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Click on different parts of the corn plant to see which insect pests cause damage.

Tassel/Pollen Feeding may be caused by:

Tassel Pollen Feeding

Stalk boring may be caused by:

Stalk Boring

Silk Clipping may be caused by:

Silk Clippings

Leaf feeding may be caused by:

Leaf Feeding

Root feeding may be caused by:

Root Feeding

Ear feeding may be caused by:

Ear Feeding

The European Corn Borer

The European corn borer (ECB), Ostrinia nubilalis, is one of the most destructive insect pests of field, seed and sweet corn, and is an increasing concern on peppers, potatoes, hops and other host crops in Canada. ECB is distributed from the southern portions of the Prairie provinces to the Maritimes, generally wherever corn is grown. ECB was introduced into North America in 1910 from a central European broom factory. It was first reported in Ontario in 1920, 1925 in New Brunswick, 1926 in Quebec, 1929 in Nova Scotia, 1948 in Manitoba, 1949 in Saskatchewan and 1956 in Alberta (was eradicated but re-appeared in 1980).

European corn borer can reduce yield of corn, increase harvest time, and reduce grain quality due to disease and mycotoxin contamination. Some studies have shown that one ECB per plant could reduce yield by 3 to 5 %, and greater reductions can be expected under high corn borer pressure.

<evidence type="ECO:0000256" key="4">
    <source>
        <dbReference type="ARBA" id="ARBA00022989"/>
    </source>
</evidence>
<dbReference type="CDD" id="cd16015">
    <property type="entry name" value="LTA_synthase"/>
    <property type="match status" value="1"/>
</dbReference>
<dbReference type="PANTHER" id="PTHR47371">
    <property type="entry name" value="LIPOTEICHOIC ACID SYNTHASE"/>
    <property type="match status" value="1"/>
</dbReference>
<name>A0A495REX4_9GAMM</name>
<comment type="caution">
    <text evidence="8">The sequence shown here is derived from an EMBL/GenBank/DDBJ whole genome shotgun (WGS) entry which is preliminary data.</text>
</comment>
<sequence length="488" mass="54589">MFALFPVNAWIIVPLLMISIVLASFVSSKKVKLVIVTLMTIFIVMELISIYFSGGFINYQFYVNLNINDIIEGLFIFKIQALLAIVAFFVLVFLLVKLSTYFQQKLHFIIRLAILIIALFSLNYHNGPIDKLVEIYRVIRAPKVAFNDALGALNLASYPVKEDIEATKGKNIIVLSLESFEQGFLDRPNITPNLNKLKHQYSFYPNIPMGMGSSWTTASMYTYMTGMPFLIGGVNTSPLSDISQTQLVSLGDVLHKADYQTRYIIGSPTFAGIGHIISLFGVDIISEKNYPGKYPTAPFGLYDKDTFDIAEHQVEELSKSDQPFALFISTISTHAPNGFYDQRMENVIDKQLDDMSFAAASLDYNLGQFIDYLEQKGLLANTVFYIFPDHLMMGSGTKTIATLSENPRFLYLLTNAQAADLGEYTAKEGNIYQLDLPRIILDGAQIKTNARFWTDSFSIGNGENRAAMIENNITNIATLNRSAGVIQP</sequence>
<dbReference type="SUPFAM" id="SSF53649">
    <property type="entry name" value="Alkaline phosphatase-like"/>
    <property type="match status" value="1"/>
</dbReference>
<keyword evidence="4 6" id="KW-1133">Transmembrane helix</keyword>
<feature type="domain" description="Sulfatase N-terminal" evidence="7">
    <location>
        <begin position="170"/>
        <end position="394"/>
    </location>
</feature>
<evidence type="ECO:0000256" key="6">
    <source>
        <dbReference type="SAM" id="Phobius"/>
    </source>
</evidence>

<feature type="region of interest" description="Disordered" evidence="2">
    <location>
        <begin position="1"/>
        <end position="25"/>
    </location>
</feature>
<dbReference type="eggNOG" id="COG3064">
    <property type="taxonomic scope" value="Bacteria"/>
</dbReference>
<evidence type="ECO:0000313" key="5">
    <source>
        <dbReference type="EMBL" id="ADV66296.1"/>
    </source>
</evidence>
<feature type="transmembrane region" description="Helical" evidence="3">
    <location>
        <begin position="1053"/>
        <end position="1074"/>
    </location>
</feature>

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Western Bean Cutworm

Western bean cutworm (WBC), Striacosta albicosta, was first discovered in Canada in 2008. Native to the Great Plains region of the US, the distribution of WBC slowly expanded into the US Corn Belt in the early 2000’s, Ontario, Canada in 2008, and in all the Maritime Provinces since 2017. Overwintering of WBC has been documented in Ontario and Quebec.

Yield loss due to WBC has been estimated to range from 3-15 bu/ac with average infestation of one larva per plant. In Canada, WBC feeding injury is associated with increased ear mold and mycotoxin contamination of grain corn.

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Corn Rootworm

Corn rootworm (CRW) (Diabrotica spp.) are beetles that feed on corn as both the adult and larval stage. Larvae feed on corn roots, resulting in lodging, reduced harvestability, and yield loss. CRW have been present in Ontario and Quebec since 1975, spread to Nova Scotia, and were recently detected in British Columbia and Manitoba for the first time in 2016 and 2021, respectively.

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